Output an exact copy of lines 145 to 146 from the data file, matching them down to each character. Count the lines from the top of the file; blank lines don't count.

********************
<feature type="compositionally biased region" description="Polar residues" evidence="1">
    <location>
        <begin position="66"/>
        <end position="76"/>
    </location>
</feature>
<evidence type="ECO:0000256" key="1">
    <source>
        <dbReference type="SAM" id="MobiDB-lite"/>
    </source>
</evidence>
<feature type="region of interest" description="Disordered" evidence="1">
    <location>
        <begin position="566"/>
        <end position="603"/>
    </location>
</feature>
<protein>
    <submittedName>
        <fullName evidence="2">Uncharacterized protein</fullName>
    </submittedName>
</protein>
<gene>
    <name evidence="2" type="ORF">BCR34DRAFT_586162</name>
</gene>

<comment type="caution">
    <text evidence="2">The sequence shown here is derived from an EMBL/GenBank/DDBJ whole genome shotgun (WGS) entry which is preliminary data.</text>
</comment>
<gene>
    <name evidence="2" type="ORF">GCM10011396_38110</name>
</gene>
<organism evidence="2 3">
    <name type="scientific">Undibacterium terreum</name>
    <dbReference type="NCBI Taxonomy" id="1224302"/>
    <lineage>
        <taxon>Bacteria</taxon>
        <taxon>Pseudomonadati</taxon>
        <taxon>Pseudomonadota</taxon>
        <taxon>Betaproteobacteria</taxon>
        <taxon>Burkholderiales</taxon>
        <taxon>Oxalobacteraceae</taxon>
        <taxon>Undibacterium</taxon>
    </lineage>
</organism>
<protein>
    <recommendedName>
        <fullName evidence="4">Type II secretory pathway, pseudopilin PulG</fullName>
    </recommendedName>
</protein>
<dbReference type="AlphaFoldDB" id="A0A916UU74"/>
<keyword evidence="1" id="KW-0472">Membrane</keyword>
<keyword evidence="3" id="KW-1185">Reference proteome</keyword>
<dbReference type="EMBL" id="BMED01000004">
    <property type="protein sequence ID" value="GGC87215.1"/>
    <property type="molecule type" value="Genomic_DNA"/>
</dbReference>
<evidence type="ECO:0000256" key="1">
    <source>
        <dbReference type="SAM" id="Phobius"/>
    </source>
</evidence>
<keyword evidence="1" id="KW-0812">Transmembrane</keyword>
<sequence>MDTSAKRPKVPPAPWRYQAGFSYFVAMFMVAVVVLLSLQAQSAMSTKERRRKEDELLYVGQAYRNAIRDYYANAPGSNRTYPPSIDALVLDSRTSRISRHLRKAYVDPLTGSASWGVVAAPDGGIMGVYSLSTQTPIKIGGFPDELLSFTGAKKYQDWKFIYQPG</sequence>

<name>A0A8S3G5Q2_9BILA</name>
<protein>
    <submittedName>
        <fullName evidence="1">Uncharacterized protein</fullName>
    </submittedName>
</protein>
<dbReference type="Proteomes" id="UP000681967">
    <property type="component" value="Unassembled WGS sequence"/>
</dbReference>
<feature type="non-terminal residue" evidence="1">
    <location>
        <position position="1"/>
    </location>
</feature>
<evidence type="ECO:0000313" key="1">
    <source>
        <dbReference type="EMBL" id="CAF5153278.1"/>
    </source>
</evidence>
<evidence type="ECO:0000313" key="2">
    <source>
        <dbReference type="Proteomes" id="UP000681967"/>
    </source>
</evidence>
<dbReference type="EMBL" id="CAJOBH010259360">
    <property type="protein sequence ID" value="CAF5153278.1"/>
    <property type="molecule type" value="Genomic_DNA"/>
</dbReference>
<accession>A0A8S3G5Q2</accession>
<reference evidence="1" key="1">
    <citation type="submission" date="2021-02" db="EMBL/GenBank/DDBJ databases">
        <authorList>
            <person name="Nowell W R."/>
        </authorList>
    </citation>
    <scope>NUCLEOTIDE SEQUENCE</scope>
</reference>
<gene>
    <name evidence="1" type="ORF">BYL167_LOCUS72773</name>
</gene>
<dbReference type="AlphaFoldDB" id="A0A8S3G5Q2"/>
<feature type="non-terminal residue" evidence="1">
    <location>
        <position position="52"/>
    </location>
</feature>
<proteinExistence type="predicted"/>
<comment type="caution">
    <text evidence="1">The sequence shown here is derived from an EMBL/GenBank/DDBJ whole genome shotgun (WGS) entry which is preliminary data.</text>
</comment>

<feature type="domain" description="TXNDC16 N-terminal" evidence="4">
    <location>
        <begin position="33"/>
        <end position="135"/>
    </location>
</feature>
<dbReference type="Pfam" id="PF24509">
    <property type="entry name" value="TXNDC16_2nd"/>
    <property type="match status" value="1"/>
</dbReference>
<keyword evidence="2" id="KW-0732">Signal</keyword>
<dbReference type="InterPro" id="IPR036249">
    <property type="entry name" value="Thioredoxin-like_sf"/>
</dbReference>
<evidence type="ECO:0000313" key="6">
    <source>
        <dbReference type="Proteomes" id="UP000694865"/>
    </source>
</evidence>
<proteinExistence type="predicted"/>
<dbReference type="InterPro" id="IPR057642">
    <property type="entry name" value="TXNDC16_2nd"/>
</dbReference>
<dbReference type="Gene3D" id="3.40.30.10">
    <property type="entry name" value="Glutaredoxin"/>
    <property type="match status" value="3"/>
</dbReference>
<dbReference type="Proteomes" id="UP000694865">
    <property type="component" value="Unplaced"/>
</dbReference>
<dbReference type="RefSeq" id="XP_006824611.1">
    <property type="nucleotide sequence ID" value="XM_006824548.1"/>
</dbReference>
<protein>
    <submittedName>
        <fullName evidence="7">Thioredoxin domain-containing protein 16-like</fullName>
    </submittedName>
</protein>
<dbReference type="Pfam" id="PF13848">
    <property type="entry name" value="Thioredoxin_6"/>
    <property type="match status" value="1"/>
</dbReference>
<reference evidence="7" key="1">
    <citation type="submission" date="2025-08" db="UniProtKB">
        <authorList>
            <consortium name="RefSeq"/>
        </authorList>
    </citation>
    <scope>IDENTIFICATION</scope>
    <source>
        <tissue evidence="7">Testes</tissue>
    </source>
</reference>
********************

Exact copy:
    <property type="nucleotide sequence ID" value="XM_006824548.1"/>
</dbReference>